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If you wish to settle in Madrid, it is important to enquire about its rental market beforehand. Spain’s capital city has many attractive neighbourhoods.

Madrid, the Spanish capital city, welcomes thousands of expatriates from across the globe every year. This city has been attracting large numbers of visitors not only for its cultural and historical richness but also for its career opportunities. So if you have decided to settle in Madrid, finding accommodation will be one of your priorities even before moving to Spain. But this should not be difficult since the city has a variety of accommodation for all tastes, namely apartments, studios, houses, etc.

 Good to know:

Madrid is known to be the most densely populated Spanish city with over 3.1 million inhabitants including a large number of expatriates from European Union countries and other parts of the world.

Madrid's neighbourhoods

Madrid is divided into 21 districts, namely Central, Arganzuela, Retiro, Salamanca, Chamartin, Tetuan, Chamberi Fuencarral, Latina, among others. These districts are divided into 129 districts, including Palacio Embajadores Cortes, Universidad Sol, Goya, Lucero, El Viso, Rios Rosas, etc. Some of these are industrial and commercial areas, while others are primarily residential areas.

Madrid's most popular neighbourhoods are La Latina, Lavapies, Chueca and Sol in the city centre. La Latina is part of Madrid de las Austrias with mediaeval streets and historic ambience. It is famous for its architecture, as well as its markets and commercial streets. Lavapies, for its part, is more a Bohemian and multicultural area, where you can enjoy the region’s artistic and gastronomic heritage. In fact, you will find many bars, pubs and restaurants. However, safety issues often arise there. So as anywhere else in the city, you are advised to be careful. Chueca is the gay district of Madrid and one of the most cosmopolitan commercial and leisure areas.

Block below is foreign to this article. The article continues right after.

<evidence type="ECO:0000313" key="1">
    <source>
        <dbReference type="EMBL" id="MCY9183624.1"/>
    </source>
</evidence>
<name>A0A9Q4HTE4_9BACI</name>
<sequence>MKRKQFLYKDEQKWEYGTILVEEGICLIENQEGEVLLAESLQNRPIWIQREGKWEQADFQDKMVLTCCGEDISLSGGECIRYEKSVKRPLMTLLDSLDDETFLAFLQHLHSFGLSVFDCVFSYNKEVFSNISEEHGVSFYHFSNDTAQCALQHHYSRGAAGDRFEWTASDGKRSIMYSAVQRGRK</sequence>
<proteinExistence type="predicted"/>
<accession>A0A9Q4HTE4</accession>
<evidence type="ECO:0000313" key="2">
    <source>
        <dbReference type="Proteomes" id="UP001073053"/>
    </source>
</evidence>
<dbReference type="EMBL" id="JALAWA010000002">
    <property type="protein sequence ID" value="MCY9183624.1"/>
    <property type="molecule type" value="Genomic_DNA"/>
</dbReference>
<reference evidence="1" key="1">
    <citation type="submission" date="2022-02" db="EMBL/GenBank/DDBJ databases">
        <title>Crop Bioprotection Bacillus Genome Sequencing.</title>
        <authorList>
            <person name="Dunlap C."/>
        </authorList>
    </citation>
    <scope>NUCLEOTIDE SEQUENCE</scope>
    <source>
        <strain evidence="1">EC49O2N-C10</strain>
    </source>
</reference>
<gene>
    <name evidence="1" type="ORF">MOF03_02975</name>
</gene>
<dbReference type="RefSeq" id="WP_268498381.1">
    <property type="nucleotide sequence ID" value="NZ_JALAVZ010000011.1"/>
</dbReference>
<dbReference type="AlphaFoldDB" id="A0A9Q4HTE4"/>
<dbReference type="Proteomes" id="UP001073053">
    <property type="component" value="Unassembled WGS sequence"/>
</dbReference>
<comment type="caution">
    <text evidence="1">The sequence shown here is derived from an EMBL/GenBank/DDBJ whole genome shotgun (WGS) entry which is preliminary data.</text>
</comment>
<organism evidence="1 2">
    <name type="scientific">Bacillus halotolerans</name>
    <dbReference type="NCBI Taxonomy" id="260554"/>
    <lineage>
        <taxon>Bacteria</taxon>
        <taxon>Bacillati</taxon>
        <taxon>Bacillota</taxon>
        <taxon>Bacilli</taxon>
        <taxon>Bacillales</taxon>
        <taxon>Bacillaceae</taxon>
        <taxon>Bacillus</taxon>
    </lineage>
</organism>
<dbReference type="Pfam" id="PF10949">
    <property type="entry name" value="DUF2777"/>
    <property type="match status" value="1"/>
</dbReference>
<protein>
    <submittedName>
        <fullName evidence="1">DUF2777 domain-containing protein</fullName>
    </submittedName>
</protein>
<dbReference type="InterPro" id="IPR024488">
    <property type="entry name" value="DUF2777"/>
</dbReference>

Moncloa and Argüelles, which are found in the North of Madrid, mainly host students while Sol, Huertas and Goya are known to be the tourist areas.
As for Malasaña, it abounds with department stores, malls and fashion boutiques, bars, restaurants, as well as a range of modern housing. In Madrid de las Austrias, you are likely to find colonial buildings and elegant and luxurious homes.

 Good to know:

The most popular barrios among students are La Latina, Malasaña, Chamberí and Ciudad Universitaria.

Renting in Madrid

Rent prices in Madrid are quite high compared to other Spanish cities. These obviously vary according to the different neighbourhoods, types of housing and comfort level. Thus, you will need an average of 650 euros per month to rent a studio. For an apartment, you will need around 1,200 euros monthly. 

Students may opt for room sharing or flat sharing. This should cost some €400 to €550 monthly. 

 Good to know:

Note that short-term rental prices can increase by 20-50%. Hence, long-term rental is financially more attractive. For a short stay in Madrid, check out hotels or apartments for short term rental.

In all cases, regardless of the type of accommodation you are looking for, consider browsing ads on the Internet and in local newspapers. Feel free to contact owners for more information on their offers. In general, online ads are quite short and do not include all the details about the offers. 

 Useful links:

Idealista www.idealista.com
Habitaclia www.habitaclia.com
Fotocasa www.fotocasa.es
Piso compartido www.pisocompartido.com
Tu Casa www.tucasa.com
En Alquiler www.enalquiler.com
Idealista www.idealista.com
Mil Anuncios www.milanuncios.com

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